Revenue chart

Revenue chart

(Photo courtesy of the Starkville Dispatch)

Carl Smith

Starkville’s June sales and 2 percent tax receipts eclipsed their 2015 marks after the city recorded a slight dip in returns for the month of May.

The city’s 2 percent returns on prepared meals and drink orders brought in about $151,121, a 10.71 percent increase compared to June 2015, while its overall sales tax receipts — $528,735.63 — jumped 5.41 percent in the same timeframe.

Starkville’s 2 percent hotel and motel tax continued its surging trend for the calendar year, recording a 24.25 percent increase between June 2015 and this June. In all, the tax brought in $24,001.79 for the month.

The June improvements after Starkville recorded a slight dip in both categories between May 2015 and May of this year.

Starkville recorded a 4.02 percent decline in overall sales taxes for May when compared to the previous year, and its 2 percent returns also declined 4.90 percent in the same period.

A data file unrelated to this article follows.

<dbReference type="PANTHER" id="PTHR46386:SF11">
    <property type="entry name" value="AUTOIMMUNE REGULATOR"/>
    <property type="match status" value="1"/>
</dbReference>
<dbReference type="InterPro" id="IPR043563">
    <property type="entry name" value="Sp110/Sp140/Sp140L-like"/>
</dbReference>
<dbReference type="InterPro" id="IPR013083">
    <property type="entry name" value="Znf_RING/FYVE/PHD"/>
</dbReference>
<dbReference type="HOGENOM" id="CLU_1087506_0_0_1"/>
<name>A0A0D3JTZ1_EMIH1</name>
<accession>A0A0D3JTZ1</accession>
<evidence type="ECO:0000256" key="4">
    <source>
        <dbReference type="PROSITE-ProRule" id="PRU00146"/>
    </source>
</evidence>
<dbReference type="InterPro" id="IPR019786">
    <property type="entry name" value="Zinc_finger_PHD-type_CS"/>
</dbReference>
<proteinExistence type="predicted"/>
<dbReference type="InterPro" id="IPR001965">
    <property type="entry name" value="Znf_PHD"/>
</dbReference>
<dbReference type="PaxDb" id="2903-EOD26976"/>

The food and beverage adjustment came after Starkville recorded 14.34 percent increase between May 2014 and May 2015, but the city’s May 2015 overall sales tax collection amount — $508,842.10 — reflected a 1.29 percent decline from its 2014 mark.

Mayor Parker Wiseman said he could not explain why May’s numbers, with Mississippi State University hosting a regional and super regional NCAA baseball series, were lower than 2015′s.

“It was a busy tourism month, but every so often there’s an inexplicable dip. I don’t know if it has to deal with collection methods by the Mississippi Department of Revenue or natural consumer spending cycles. It’s just an anomaly,” he said. “I look at quarter, six-month and year-long trends. All of those are still strong. If we have a dip that lingers two or three months, that’s when I start getting concerned. From time to time, we have these months that are simply outliers. There’s a cyclical nature that seems to be present in historic sales tax figures. Most of the time, it seems, several months of continued growth will be punctuated by a month of loss. I can’t explain it.”

May marked the first time in the calendar and the second time in the fiscal year Starkville experienced a decrease in overall sales tax receipts when compared to the previous year.

Returns from the food and beverage levy are split between the city’s parks and recreation department (40 percent), Mississippi State University student groups (20 percent), the Oktibbeha County Economic Development Authority (15 percent) and the Starkville Convention and Visitors Bureau (15 percent).

The remaining 10 percent returns to the city’s coffers.

 

Carl Smith covers Starkville and Oktibbeha County for The Dispatch. Follow him on Twitter @StarkDispatch